A nurse has spoken of her anger about the row over military aid for hospitals here, saying it was not a political issue, but a matter of "life or death".
Edel Coulter, who works at Belfast City Hospital, was one of hundreds of staff who hit out after trade union Unison queried the decision by the Health Minister.
Unison said it had not been consulted by Robin Swann on the issue and would be asking for detailed reasons for the move.
A statement on Facebook sparked a backlash from under-pressure healthcare workers, with many threatening to resign from the union over the controversy.
A band 4 support worker on £21-24,000 would be paying around £13 a month in membership subs, while a band 5 registered nurse on £25-30,000 would be paying just over £16.
Union regional secretary Patricia McKeown later issued a new statement, saying the first had been "misunderstood" and apologised for the "stress and hurt" it caused.
"To be absolutely clear, Unison has not objected to assistance from military personnel," she said.
Mrs Coulter (43), who has been a nurse since 2006, said she and her colleagues "will happily take any help that is going".
"That it was being turned into an orange and green issue is what really made me cross," she added.
"This really is a life or death issue. Recently we received help from the ambulance service in the south - nobody said a word about that, and why would they?
"We're more than happy for any assistance and it has to be the same with the military. They are used to working in high-pressure environments, so they are ideally placed, plus they have medical training and medical backgrounds."
Mrs Coulter, a mother of two young children whose husband works in administration at the City Hospital, said she felt the health service was "very lucky" during the first lockdown in March, but now things were much different.
"During the first lockdown people were sticking to the rules rigidly, our numbers were very low, and for a while it was manageable," she explained.
"But this time people have become fatigued by all the lockdown measures and they don't really see the implications of how their actions impact on patients. Not just Covid patients, it impacts all our patients.
"I think we need to go back to where we were before, where it is really only essential journeys that are allowed, because looking at how many cars are on the road, it doesn't seem to be the case. You know what's coming, what we're going to have to face.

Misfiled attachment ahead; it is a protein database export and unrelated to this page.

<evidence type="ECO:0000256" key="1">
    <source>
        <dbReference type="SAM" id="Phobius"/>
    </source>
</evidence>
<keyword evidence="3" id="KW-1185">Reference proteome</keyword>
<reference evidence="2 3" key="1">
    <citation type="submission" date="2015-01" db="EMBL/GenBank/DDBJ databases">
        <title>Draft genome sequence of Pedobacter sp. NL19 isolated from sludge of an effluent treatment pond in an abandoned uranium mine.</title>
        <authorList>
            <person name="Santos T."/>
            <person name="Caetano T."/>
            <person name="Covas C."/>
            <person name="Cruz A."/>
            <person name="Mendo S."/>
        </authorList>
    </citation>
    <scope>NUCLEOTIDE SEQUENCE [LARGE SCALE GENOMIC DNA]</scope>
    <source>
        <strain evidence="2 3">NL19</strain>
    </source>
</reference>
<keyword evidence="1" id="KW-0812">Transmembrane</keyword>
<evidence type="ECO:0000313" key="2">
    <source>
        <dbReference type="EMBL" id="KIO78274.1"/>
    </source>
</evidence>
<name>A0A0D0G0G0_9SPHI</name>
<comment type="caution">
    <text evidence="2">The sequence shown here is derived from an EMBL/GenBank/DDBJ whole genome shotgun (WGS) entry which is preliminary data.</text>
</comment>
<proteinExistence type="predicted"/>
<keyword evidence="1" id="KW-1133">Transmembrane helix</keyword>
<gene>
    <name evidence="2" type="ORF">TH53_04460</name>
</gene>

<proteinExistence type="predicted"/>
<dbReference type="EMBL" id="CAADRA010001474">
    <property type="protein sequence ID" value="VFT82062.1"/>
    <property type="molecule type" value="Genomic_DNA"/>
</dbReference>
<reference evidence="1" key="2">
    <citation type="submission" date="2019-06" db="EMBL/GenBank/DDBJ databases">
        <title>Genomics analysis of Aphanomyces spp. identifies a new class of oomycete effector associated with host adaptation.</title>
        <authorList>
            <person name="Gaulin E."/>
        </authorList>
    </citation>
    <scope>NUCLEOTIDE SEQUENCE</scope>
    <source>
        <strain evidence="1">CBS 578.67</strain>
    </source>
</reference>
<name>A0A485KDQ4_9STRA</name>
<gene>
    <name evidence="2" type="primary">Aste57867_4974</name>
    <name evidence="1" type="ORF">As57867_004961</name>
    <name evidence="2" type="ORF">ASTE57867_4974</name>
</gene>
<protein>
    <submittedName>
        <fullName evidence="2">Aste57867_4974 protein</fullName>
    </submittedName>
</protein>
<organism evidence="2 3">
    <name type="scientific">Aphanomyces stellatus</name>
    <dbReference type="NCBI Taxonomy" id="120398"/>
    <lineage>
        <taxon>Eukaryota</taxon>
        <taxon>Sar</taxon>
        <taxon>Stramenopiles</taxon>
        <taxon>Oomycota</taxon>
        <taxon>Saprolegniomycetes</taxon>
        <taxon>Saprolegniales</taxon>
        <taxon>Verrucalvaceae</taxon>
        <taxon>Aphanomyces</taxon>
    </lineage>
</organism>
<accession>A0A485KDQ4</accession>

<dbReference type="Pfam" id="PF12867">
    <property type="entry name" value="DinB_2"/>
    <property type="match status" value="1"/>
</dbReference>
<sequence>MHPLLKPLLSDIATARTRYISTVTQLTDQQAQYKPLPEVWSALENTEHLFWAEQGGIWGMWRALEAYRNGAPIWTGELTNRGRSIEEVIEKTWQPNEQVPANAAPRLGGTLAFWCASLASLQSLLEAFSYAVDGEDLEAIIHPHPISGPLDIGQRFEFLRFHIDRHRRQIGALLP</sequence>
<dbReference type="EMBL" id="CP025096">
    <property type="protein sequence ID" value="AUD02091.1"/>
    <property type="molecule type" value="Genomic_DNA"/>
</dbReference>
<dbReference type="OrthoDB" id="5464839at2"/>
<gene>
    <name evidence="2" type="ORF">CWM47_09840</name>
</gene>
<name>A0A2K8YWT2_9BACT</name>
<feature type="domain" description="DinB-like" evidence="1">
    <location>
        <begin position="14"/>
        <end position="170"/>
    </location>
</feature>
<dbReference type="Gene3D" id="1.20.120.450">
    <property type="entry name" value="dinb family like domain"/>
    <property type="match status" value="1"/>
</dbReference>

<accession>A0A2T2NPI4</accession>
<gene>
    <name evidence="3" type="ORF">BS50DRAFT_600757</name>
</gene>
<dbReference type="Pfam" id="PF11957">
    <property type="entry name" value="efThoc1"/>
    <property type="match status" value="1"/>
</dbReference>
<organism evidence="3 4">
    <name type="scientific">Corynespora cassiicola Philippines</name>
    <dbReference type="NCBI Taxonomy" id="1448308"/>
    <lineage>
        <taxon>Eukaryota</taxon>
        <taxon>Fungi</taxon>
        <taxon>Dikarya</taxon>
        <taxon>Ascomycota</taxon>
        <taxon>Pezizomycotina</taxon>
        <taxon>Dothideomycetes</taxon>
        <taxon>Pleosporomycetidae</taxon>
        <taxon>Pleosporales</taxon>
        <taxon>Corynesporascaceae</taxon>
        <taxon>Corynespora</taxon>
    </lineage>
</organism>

"I haven't slept properly since March, to be honest. None of us are sleeping properly. You're just constantly worried: am going to bring something in to my patients? Am I going to bring something home to my family? We're under an immense amount of pressure, not just physically, but psychologically. It's very demanding, that's why when I heard about Robin Swann asking for Army help I was absolutely delighted."
In response to Unison's initial statement, DUP MP Sammy Wilson said nurses "will be appalled" at the "inexplicable" position Unison had taken.
"Whoever in Unison decided to complain about this sensible proposal is a disgrace and should be challenged by those members of Unison who are interested in doing their jobs and not playing politics with our health service," he added.
Pat Cullen of the Royal College of Nursing said staff had been under "immense pressure" and if additional resources were available, nursing staff will support their use.
Dr Cathy Jack, chief executive of the Belfast Trust, also welcomed the deployment of military personnel as she revealed they will be band 4 healthcare assistants, who can carry out tasks such as taking blood and fitting cannulas, and will support staff working in the Nightingale Hospital.
She said: "Can I just be very clear. My priority is to provide safe, effective and compassionate care to as many patients as possible, and indeed to support my staff to do so, and I am very proud of the care and compassion that my staff have delivered to patients to date throughout this pandemic.
"This is another group of highly trained individuals that will support my staff to support the patients and deliver the care they need, and I welcome that."